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Report of the Special Rapporteur on the question of torture and other cruel, inhuman or degrading treatment or punishment, E/CN.4/2002/76, December 27, 2001

Torture and Discrimination Against Sexual Minorities

For some years, I have received information regarding victims of torture and other forms of ill-treatment belonging to sexual minorities, who are said to have been subjected to violence of a sexual nature, such as rape or sexual assault, and other abuse relating to their real or perceived sexual orientation or gender identity.

I believe that discrimination on grounds of sexual orientation or gender identity may contribute to the process of the dehumanization of the victim, which is often a necessary condition for torture and ill-treatment to take place. Furthermore, discriminatory attitudes towards members of sexual minorities can mean that they are perceived as less credible by law enforcement agencies or not fully entitled to an equal standard of protection, including protection against violence carried out by non- State agents. Members of sexual minorities, when arrested for other alleged offences or when lodging a complaint of harassment by third parties, have reportedly been subjected to further victimization by the police, including verbal, physical and sexual assault, including rape. Silencing through shame or the threat by law enforcement officials to publicly disclose the birth sex of the victim or his or her sexual orientation (to family members, among others) may keep a considerable number of victims from reporting abuses.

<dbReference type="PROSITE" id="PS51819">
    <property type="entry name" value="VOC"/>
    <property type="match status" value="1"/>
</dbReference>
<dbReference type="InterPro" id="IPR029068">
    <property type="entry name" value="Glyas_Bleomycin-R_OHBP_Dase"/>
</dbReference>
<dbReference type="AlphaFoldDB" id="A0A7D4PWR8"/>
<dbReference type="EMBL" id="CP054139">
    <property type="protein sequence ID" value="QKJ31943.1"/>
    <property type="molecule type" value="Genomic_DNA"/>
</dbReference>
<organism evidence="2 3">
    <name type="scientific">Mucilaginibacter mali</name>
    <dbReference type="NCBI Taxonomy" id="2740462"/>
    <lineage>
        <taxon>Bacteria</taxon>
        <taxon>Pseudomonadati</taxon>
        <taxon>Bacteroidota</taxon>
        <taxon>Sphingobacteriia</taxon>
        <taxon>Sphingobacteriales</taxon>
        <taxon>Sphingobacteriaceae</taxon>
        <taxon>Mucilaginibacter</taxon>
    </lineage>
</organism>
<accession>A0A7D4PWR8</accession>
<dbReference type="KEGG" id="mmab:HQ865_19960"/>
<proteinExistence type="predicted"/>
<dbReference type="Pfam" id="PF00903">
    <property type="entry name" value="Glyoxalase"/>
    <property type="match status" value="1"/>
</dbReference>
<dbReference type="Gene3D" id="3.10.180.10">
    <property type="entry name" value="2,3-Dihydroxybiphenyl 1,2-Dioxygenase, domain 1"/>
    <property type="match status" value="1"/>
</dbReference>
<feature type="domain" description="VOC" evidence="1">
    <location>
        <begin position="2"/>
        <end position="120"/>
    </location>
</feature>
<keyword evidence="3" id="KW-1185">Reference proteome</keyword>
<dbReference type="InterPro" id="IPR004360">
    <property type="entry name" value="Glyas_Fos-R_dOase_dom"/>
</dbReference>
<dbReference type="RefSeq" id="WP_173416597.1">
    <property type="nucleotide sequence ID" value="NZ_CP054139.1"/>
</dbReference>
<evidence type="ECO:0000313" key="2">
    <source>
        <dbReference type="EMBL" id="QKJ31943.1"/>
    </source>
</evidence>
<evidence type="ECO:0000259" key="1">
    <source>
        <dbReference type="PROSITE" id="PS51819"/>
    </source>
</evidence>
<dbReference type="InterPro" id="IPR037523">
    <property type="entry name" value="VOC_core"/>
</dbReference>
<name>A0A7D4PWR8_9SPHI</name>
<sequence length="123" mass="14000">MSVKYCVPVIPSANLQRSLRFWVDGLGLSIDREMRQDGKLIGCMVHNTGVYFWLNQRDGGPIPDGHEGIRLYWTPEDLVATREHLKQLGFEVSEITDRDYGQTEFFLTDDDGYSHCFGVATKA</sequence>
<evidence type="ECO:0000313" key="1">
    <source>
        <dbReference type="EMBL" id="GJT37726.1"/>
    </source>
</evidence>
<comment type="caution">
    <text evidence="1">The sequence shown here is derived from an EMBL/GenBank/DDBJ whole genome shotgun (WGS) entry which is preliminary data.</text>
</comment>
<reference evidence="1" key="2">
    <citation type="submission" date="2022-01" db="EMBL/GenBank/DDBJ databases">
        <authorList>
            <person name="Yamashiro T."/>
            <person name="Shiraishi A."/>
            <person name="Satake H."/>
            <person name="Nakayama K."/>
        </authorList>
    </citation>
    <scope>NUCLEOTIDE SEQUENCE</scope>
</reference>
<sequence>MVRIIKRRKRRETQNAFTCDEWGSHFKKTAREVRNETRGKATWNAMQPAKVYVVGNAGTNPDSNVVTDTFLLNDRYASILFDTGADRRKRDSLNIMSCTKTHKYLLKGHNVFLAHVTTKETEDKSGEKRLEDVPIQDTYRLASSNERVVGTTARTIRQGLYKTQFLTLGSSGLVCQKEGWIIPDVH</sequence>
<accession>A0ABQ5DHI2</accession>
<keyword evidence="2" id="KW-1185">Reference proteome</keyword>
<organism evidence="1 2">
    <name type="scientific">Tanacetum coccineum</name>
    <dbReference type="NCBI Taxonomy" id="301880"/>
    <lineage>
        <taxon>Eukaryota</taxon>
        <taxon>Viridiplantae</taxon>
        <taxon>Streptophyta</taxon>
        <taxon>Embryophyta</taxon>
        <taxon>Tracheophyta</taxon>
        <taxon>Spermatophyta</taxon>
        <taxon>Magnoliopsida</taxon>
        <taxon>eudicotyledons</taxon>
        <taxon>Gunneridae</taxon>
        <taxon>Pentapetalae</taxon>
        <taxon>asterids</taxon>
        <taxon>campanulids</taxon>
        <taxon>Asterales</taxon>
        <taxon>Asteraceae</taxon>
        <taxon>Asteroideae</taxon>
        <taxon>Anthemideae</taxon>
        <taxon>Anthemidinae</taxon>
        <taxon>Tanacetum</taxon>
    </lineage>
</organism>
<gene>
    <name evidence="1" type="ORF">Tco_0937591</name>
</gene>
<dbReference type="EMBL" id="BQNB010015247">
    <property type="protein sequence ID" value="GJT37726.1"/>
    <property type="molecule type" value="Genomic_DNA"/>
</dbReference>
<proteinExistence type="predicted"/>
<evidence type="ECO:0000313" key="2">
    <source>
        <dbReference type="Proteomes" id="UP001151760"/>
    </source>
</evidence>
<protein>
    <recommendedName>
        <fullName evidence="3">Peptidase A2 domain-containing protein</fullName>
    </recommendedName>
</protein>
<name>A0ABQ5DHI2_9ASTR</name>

link to the full text of the Report: